William Kaelin Jr and researchers at the Dana Farber Cancer Institute and Harvard Medical School in Boston, Massachusetts examined the properties of "p73", a gene which is a close cousin to the tumour-suppressor gene p53, linked to more than 50 per cent of all cancer cases. When p53, the most important suppressor gene known, is mutated or not working, tumours can develop.
In a report in the scientific journal Nature, Mr Kaelin said that p73 can mimic the work of p53 - inducing cancer cells to die. "Our study shows that in principle there is actually another gene which is very similar to p53 and which could perform the functions normally performed by p53."
Mr Kaelin said that one of the reasons cancer cells don't die, and with a lot of genetic damage they should, is because they were smart enough to inactivate p53 which would ordinarily induce the damaged cells to commit suicide. "What our study shows is that when you activate this unknown53 homologue, p73, it will likewise induce cancer to undergo cell death."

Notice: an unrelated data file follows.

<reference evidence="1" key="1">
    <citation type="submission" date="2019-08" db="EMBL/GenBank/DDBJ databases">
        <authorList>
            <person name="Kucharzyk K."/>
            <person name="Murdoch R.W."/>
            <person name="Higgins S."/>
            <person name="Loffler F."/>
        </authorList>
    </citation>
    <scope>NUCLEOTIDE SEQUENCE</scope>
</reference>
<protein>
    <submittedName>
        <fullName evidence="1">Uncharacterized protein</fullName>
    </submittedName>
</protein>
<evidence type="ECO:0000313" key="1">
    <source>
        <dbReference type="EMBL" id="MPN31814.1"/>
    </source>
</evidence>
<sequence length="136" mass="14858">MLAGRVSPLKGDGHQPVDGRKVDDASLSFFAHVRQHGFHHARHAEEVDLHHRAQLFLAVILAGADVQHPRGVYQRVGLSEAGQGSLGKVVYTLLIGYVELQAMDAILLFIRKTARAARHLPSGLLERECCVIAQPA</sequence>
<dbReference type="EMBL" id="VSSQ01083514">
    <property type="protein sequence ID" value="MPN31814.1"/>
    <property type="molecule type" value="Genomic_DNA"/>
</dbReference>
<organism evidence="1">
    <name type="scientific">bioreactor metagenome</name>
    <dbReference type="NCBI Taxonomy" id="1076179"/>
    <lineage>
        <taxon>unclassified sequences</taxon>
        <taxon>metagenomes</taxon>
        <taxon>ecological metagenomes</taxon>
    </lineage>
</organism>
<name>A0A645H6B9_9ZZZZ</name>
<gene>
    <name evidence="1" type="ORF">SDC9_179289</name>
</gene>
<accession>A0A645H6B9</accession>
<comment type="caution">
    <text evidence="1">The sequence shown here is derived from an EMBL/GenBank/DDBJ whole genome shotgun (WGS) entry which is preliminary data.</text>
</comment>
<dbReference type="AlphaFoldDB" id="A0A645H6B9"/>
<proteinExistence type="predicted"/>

The discovery of what p73 could lead to the development of new drugs that would activate the expression of the p73 gene, which so far does not appear to be frequently mutated in human cancer.
"You may have a copy of the p53-like gene that is in a somewhat dormant state that could then be activated by a drug." Mr Kaelin said. "Our study shows that if you did induce the expression of p73 in a cancer cell you could reasonably expect that the cell would undergo cell suicide."Reuse content